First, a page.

Via Eugene Volokh, some musings on “men and sexy”:
And I know a fair number of (good adjectives) single men, but [it’s generally] also clear why they’re single. They don’t listen, and won’t; they won’t get a real job; they’re boring but don’t want to acknowlege it or do anything about it. Hey, if that shirt was “in” when they were in high school, no need to see if any ads/mannequins/humans under 60 wear it today.
I don’t have a single female friend who hasn’t asked herself, “What am I doing wrong?” and been totally open — often too open, in a self-blame-y way — to the answer, and to changing the answer, often with great success. But I almost never find that men ask that question, or are even willing to hear the answer, let alone do anything about it. Instead, single men in my experience behave as if the only life possibilities are being the way they are, or acting. The idea of growth and change don’t make the radar.
(There’s more, but this is the core of it.) I’m less interested (at the moment) in the differences between male and female approaches that are the focus of the piece, than in the idea that one should change oneself to become more attractive.
I’m a great believer in the mutability of personal identity; the alternative for me is despair, because if I don’t change who I am on a timescale of five years or so, I anticipate ending up in a very unhealthy situation. So, I consider myself a work in progress, and am in principle dedicated to certain self-modifications, although in practice these often turn out to be very difficult to achieve.
Furthermore I’m unlike “most” single men as this piece would have it* in that I’m fully aware that fundamental aspects of my personality are major factors in keeping me single — overwhelmingly so. I’ve blogged about this before, and it all still applies.
So far, so good. But, something’s bothering me about all this: Given the circles I travel in, I meet a lot of quirky people. And, in my experience, quirks are not attractive. Most women find quirky guys off-putting. Nevertheless, most if not all of the quirky guys I know feel no need to suppress their idiosyncracies to be more socially acceptable, and my gut feeling is that this is an admirable trait.
Now my gut is an inveterate liar, and therefore I tend to submit gut feelings to a barrage of skepticism. In this case, my viscera defend their intuition as follows: Quirky behavior is valuable because it makes a person unique. The person who takes pride in his quirks is asserting sovereignty over his own identity, whereas the one who suppresses his uniqueness in favor of attractiveness is in effect submitting to majority rule of his personality. So I admire a proudly quirky person because he is his own man.
On the other hand, there’s no evidence that the author of the piece quoted by Volokh values uniqueness or individuality, because she does not distinguish between healthy personal growth and conformal to social norms; in effect she is encouraging homogenization. She says, “[t]he idea [sic] of growth and change don’t make the radar,” but look at what she means by this:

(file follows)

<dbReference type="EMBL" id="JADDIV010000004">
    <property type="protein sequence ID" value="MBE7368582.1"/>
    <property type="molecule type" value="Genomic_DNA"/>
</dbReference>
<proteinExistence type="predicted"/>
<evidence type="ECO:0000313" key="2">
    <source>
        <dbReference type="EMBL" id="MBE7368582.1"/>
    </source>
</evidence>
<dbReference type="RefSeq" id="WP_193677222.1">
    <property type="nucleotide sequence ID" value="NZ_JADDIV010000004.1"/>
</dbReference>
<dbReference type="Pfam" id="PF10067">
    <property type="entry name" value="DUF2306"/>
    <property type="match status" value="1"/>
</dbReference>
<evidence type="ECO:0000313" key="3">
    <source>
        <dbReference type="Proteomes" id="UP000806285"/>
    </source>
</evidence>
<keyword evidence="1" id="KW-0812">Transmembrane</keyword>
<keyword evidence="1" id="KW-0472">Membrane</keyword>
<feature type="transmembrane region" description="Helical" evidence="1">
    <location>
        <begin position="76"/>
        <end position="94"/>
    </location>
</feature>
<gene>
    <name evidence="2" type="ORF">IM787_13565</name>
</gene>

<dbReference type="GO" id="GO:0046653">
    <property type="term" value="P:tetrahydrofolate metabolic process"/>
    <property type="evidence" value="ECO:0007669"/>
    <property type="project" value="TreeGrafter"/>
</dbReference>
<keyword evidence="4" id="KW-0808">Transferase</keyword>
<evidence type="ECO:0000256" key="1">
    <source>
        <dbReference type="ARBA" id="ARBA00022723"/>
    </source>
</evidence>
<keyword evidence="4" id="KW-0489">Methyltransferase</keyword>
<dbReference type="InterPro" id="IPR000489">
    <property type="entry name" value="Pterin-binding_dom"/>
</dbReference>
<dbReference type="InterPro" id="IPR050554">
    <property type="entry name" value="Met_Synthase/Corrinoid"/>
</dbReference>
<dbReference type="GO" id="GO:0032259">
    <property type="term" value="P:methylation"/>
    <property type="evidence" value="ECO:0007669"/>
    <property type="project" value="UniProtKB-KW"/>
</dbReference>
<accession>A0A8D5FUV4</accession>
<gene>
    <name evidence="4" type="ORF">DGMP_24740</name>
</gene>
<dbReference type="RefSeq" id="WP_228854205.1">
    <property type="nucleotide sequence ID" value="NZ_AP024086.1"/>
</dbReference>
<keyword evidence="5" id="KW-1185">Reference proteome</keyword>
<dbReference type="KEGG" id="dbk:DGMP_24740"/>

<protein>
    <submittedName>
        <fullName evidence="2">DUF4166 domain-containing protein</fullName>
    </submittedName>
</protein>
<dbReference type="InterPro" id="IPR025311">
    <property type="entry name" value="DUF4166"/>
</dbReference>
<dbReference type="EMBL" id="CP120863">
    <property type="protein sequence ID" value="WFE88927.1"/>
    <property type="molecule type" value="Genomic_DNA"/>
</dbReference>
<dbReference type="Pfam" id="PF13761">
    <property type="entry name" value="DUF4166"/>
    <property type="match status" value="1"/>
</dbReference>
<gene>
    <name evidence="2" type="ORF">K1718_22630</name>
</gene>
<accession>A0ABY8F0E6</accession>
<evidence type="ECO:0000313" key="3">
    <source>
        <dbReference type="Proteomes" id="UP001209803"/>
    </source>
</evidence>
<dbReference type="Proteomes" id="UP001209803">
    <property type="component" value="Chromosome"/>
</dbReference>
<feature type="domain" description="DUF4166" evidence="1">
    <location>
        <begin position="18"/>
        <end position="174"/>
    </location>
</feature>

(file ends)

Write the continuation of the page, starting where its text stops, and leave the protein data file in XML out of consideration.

They don’t listen, and won’t – Classic self-absorption; for a guy to change this would be a good example of growth.
they won’t get a real job – There’s a whole quagmire awaiting me in the interpretation of “real job”; I am going to avoid it by assuming that the key word is “won’t”, and this bit is aimed at the guys who live in their parents’ basements and are temperamentally opposed to working for a living. If that’s what’s meant here, then it’s another example of room for growth, but it describes a tiny fraction of single guys rather than most guys. Perhaps the author spends too much time at Star Trek conventions?
they’re boring but don’t want to acknowlege [sic] it or do anything about it. – But this is very different from the previous two items, because boring-ness is not an intrinsic property of a person: it arises from the interaction with an observer. While no one is objectively boring, a guy could have the misfortune of being found boring by the vast majority of single women. This is certainly a problem, but solving it is an issue of homogenization rather than growth, and there are trade-offs. In my case, my line of work is extraordinarily uninteresting to most women, and by leaving physics for something more exciting (for them) I could increase my chances of hooking up. But I like physics, doing physics makes me happy, and doing something else just to get laid doesn’t make me a better person, it just means I’m selling out.
Hey, if that shirt was “in” when they were in high school, no need to see if any ads/mannequins/humans under 60 wear it today. – And fashion decisions are just thrown in with the other items as if they all go together. Are we talking about “growth and change”, or are we talking about changing my shirt? Is this discussion about character flaws, or being found boring by the general population, or having matching socks? When you say, “single men in my experience behave as if the only life possibilities are being the way they are, or acting,” can you explain how I can change my wardrobe in a sincere way as opposed to “acting”? This one sentence makes it very hard to take this piece seriously.
In the end I think this piece fails to acknowledge distinctions in the ways one can change oneself: superficial vs. fundamental, growth vs. conformity. If I make a deep change in who I am just to be more attractive, I lose part of myself in the process – as well as any claim to being my own person.
(Damn, it’s been a while since I had a good rant.)
*I have no idea whether the author is correct about this; I hesitate to generalize from my own example, as I’m hardly typical in other ways.